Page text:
Kacy Barnett-Gramckow

Kacy Barnett-Gramckow is a freelance writer who enjoys research almost as much as writing. Her critically acclaimed books, The Heavens Before, He Who Lifts the Skies, and A Crown in the Stars, have been translated into Dutch and Thai, and are available in large print.

Biblical Fiction

In recent years, Biblical fiction has topped international best-seller lists. Works such as The Red Tent by Anita Diamant, Zipporah by Marek Halter, and Queenmaker by India Edghill have delighted readers and garnered praise from almost every corner of the fiction world, secular and religious alike. Such publicity, and its subsequent sales, would certainly prompt curious readers to pick up a Bible for some serious study, right? Well . . . maybe. Or maybe not. Before we focus on biblical fiction’s hoped-for results with readers, let’s start with the genre’s basic definition.

Biblical fiction is often described as “taking a story from the Bible and adding details to create a novel.”

Sounds easy, doesn’t it? The Bible outlines the story in a few verses or pages, just waiting for the right author to flesh it out and provide that perfect spin, making an old tale fresh and intelligible to modern readers. Greed. Envy. Conspiracies. Betrayal. Spies. Kings and kingdoms. Epic end-of-the-world adventures. And the ultimate portrayal of love. The Bible covers every basic plot and emotion known to humankind. It’s an author’s Eden.

But with Eden comes temptation. All authors in all genres, secular and religious, approach their work with the longing to convey a message to their readers. Some biblical fiction authors, however, fall prey to the lure of “The Bible as I See It” syndrome. Or, worse, “The Bible as It Should Have Been.” These authors skew biblical verses to their message and/or place undue emphasis on human perspectives instead of God’s—often glorifying their characters’ transgressions and spiritual weaknesses, while excusing themselves by saying, “It’s only fiction.” The reality is that fiction can and does influence readers’ perceptions of history, faith, and morals. And when an author favors fiction above the biblical account, then the work in question becomes revisionist. Is it still biblical? Probably not.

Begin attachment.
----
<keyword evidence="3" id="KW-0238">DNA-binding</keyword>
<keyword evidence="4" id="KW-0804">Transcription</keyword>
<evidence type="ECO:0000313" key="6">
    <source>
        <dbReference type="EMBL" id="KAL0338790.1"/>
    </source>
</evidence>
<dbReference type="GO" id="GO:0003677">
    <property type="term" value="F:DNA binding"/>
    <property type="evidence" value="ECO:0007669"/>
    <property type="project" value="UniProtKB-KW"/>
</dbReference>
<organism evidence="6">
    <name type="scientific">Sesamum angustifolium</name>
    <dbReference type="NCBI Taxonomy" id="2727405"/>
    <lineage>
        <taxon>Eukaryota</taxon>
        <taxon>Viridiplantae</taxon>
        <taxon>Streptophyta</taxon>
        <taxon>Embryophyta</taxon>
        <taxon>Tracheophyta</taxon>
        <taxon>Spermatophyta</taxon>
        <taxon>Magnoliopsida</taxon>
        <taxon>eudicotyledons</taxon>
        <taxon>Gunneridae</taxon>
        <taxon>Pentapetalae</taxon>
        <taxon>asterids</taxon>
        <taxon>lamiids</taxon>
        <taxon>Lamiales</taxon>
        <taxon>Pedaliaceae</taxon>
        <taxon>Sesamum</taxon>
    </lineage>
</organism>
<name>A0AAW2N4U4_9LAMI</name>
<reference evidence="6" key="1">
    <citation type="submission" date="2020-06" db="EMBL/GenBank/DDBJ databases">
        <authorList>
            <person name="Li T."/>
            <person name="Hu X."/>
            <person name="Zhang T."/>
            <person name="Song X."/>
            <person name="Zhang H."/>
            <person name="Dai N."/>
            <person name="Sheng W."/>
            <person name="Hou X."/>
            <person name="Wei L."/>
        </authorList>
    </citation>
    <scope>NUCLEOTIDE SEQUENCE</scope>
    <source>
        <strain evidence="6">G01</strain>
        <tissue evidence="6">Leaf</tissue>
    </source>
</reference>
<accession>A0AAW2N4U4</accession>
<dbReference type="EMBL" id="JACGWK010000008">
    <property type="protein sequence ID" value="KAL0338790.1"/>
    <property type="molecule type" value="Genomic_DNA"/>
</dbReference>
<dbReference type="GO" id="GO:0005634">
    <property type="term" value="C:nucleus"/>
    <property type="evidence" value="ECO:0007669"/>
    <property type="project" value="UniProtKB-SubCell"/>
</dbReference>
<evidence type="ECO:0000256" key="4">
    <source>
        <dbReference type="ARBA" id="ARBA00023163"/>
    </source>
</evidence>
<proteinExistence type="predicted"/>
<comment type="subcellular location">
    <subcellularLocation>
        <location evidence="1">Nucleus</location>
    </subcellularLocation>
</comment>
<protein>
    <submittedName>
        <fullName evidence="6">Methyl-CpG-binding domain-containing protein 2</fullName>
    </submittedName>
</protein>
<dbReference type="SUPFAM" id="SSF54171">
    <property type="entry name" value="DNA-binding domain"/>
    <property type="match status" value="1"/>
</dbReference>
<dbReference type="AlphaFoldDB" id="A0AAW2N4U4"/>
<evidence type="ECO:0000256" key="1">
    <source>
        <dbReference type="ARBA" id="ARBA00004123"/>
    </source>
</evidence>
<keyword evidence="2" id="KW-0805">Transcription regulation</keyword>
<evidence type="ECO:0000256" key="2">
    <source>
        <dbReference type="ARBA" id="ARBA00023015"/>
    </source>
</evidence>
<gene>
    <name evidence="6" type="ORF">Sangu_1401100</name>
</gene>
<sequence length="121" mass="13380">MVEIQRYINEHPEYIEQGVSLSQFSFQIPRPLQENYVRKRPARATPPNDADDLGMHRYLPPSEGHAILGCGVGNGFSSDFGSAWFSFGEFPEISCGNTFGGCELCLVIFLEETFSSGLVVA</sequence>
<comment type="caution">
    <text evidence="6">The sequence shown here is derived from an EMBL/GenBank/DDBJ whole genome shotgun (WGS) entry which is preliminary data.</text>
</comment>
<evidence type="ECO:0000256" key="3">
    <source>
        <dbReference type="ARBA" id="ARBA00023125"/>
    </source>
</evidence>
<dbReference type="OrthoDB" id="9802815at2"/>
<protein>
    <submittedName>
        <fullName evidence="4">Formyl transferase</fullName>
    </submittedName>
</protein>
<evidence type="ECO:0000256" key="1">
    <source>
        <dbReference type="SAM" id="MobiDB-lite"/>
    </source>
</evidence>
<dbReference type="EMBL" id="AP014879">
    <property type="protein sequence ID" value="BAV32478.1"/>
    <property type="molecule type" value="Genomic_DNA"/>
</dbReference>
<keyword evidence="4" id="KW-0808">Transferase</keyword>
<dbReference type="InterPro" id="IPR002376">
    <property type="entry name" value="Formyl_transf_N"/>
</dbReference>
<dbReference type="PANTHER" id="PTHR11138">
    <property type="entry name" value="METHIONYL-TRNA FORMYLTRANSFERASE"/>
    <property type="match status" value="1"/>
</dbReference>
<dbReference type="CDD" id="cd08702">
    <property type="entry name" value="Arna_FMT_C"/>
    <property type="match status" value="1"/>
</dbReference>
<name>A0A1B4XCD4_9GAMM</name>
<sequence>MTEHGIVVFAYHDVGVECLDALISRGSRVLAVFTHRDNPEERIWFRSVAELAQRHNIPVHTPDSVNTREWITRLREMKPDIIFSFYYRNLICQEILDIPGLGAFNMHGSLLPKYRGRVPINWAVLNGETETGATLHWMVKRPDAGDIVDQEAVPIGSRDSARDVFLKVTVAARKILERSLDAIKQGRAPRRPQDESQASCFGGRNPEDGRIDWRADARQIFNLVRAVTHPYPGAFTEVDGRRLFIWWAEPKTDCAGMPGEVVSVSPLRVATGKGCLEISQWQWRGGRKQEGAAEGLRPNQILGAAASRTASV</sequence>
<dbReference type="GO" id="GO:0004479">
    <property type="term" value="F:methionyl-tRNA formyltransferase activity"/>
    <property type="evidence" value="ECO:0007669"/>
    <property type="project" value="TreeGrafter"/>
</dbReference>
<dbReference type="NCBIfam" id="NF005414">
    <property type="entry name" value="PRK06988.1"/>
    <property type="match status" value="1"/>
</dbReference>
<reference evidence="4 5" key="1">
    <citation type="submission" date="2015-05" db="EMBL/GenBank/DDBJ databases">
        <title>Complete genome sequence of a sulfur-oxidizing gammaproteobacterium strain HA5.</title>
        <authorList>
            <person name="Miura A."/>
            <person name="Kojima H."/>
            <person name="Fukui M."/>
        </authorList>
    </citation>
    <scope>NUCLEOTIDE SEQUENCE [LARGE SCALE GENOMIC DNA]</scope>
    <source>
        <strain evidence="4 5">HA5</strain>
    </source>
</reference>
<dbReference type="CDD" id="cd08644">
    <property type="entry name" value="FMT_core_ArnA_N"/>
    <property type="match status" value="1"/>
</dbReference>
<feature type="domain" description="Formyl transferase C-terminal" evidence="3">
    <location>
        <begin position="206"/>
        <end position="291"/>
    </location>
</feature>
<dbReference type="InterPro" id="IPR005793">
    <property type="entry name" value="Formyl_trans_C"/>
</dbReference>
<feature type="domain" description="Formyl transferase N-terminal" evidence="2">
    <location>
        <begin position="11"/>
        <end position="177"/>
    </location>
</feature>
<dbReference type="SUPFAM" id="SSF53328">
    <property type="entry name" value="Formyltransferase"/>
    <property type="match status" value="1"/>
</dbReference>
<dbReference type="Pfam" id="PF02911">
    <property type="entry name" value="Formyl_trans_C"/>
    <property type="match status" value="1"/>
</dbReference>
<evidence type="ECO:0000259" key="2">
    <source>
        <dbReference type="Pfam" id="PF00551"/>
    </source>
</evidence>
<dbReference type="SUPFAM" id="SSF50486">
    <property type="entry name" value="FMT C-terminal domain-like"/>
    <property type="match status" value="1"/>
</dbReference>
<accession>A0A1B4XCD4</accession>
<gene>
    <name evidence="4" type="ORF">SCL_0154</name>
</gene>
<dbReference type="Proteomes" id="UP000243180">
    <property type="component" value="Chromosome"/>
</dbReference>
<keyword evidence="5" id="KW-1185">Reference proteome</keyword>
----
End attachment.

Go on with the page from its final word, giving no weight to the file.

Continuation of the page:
What, then, is true biblical fiction? Most biblical fiction authors and readers insist on the definitive rule of biblical fiction being that the author must never ever deviate from the story’s biblical account. I agree—with one addendum: True biblical fiction is permeated with the Spirit of the Author of the Word. True biblical fiction authors approach biblical fiction from the perfect starting point: We Believe.

And not only do we Believe with a capital B, but also we love the source of our work, the Lord, and His Word. A few Believer’s biblical fiction works (aka apologetics) currently on the market include The Centurion’s Wife by Janette Oke and Davis Bunn, Havah by Tosca Lee, Michal by Jill Eileen Smith, and my own Genesis Trilogy.

Some readers, however, will eye even the true apologist’s biblical fiction with suspicion. I’m often asked, “How did you research this?” Immediately, I reel off my sources: books, newspapers, magazines, archeological reports, research papers, translations of ancient historical works, and countless articles from respected biblical scholars—all to reassure my worried reader that I didn’t simply fluff up their favorite biblical verses with the insubstantial stuff of my own imagination. My research is extensive, often hands-on, and exciting. Meticulous research—and plenty of prayer—allows authors to bring their biblical fiction to vivid life, allowing readers to better understand their Creator’s love, and the Bible, which is the source of their faith.

End result? Readers love the stories and are irresistibly drawn to the Lord and the Bible, which is the true goal of genuine biblical fiction.

Crown In The Stars